China : Accelerating Household Access to Clean Cooking and Heating(Washington, DC, 2013-09) World BankThe China Clean Stove Initiative (CSI), a collaborative effort of the Chinese government and the World Bank, aims to scale up access to clean cooking and heating stoves for poor, primarily rural households, who are likely to continue using solid fuels beyond 2030. More than half of China's population still relies on solid fuels (coal and biomass) for cooking and heating; many of these households, located mainly in rural areas, are likely to continue using solid fuels in the near future. Switching to modern energy alternatives would be the most effective way to achieve clean cooking and heating solutions and should be encouraged; yet such fuels are more expensive than solid fuels, requiring more costly stoves and delivery infrastructure. Effective strategies to scale up the dissemination of clean burning, fuel-efficient stoves for household cooking and heating can mitigate the health hazards associated with the burning of solid fuels. It is estimated that Household Air Pollution (HAP) from solid fuel use results in more than a million premature deaths each year in China. Scaled-up access to clean and efficient stoves is consistent with China's strategy to promote energy conservation, reduced carbon emissions, and green energy in villages. The China CSI comprises four phases: 1) initial stocktaking and development of the implementation strategy; 2) institutional strengthening, capacity building, and piloting of the strategy; 3) scaled-up program implementation; and 4) evaluation and dissemination of lessons learned. This report will serve as a knowledge base and roadmap to encourage and engage all interested parties in working together on this important agenda. The initial CSI stocktaking exercise calls for a comprehensive strategy comprising institutional strengthening and building of an enabling policy and regulatory environment, market and business development, and stimulation of household demand, supported by an innovative, results based financing approach.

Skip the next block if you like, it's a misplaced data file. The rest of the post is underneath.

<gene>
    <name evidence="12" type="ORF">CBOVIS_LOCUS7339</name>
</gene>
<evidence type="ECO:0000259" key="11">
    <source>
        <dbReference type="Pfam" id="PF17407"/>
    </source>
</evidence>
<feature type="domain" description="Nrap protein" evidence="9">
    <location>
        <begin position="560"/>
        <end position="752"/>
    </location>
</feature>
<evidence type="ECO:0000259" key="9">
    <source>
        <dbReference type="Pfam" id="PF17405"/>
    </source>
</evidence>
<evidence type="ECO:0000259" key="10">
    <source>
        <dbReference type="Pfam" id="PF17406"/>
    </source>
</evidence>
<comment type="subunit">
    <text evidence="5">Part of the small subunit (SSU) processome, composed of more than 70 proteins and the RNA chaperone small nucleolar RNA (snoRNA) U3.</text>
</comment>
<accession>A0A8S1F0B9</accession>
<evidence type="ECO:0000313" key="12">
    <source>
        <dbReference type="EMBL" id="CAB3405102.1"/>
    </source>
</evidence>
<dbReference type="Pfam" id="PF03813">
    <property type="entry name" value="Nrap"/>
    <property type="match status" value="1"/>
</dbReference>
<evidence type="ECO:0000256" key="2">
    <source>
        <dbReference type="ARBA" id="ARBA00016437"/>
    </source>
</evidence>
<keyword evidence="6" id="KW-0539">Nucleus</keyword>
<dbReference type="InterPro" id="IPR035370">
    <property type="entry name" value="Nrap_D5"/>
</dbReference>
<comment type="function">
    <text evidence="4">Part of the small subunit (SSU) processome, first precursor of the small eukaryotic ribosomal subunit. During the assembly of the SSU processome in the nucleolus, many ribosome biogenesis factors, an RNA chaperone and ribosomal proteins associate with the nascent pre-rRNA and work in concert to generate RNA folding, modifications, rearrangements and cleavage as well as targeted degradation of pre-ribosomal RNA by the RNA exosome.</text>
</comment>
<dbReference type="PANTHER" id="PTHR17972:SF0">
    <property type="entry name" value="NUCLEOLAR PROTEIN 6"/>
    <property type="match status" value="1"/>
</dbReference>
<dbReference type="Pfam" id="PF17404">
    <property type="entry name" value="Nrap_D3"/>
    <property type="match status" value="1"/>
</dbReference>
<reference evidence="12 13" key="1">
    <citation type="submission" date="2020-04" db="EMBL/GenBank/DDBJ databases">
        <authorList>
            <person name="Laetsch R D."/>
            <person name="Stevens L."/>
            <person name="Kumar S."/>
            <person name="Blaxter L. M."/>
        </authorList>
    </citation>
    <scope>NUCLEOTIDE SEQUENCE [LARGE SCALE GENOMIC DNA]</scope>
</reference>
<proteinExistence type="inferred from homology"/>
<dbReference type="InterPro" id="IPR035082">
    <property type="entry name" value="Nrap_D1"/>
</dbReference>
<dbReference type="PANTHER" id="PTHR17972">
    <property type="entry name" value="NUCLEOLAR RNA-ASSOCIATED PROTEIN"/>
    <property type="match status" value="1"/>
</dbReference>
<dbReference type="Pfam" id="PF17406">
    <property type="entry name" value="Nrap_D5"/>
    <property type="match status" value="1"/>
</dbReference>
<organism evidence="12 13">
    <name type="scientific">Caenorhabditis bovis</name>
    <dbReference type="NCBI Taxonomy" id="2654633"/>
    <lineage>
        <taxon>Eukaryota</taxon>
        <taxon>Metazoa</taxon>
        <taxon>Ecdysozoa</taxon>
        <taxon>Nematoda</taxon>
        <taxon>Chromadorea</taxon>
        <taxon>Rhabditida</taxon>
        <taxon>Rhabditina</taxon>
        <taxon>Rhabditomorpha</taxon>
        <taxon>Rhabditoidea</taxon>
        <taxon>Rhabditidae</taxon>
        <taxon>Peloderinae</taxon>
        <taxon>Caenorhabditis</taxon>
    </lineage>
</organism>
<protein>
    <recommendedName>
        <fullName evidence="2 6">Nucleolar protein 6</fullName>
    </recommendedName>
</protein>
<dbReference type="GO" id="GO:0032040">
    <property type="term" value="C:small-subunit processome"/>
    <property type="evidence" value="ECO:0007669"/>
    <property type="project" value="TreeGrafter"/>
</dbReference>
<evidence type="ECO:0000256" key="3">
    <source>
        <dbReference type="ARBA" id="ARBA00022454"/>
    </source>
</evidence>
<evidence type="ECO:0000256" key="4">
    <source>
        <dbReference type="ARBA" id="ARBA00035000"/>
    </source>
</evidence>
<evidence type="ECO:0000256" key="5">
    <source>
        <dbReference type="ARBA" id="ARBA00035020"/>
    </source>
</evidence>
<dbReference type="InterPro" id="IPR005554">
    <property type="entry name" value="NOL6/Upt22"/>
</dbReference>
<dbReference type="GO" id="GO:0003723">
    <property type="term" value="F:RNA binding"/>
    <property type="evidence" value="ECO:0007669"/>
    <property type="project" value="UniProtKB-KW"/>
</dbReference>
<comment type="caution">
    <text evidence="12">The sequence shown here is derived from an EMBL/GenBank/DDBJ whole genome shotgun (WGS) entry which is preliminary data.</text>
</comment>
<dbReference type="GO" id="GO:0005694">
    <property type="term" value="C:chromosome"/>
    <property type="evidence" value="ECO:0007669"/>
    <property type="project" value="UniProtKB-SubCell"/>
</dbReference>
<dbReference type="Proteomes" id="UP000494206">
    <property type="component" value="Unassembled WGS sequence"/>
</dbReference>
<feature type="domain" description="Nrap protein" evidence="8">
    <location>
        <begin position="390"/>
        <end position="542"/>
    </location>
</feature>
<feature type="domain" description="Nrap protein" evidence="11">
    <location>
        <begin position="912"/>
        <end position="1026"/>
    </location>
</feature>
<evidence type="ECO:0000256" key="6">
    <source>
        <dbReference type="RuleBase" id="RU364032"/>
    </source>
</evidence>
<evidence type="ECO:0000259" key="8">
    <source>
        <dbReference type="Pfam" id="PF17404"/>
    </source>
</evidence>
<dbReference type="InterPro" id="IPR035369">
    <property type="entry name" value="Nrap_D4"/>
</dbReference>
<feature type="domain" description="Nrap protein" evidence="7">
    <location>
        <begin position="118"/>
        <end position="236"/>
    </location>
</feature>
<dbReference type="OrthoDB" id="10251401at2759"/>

Pathways to Cleaner Household Cooking in Lao PDR : An Intervention Strategy(Washington, DC, 2013-05) World BankThe structure of this report reflects the directional organization of the study. Chapter two offers a detailed descriptive analysis of national- and regional-level household fuelwood use, supplemented by a detailed analysis of fuelwood consumption and expenditure among rural and peri-urban households. Chapter three discusses the health and gender-related issues linked to Indoor Air Pollution (IAP) exposure resulting from use of energy-inefficient cook stoves. A detailed analysis of potential exposure and risk factors is given as an example, using data from the case study. Chapter four analyzes household demand for cook stoves and the supply chain in the case study area, while chapter five presents the intervention strategy to promote improved cook stoves. Chapter six proposes a complementary pilot project for promoting the use of household biogas systems utilizing an alternative financing approach. Finally, chapter seven concludes.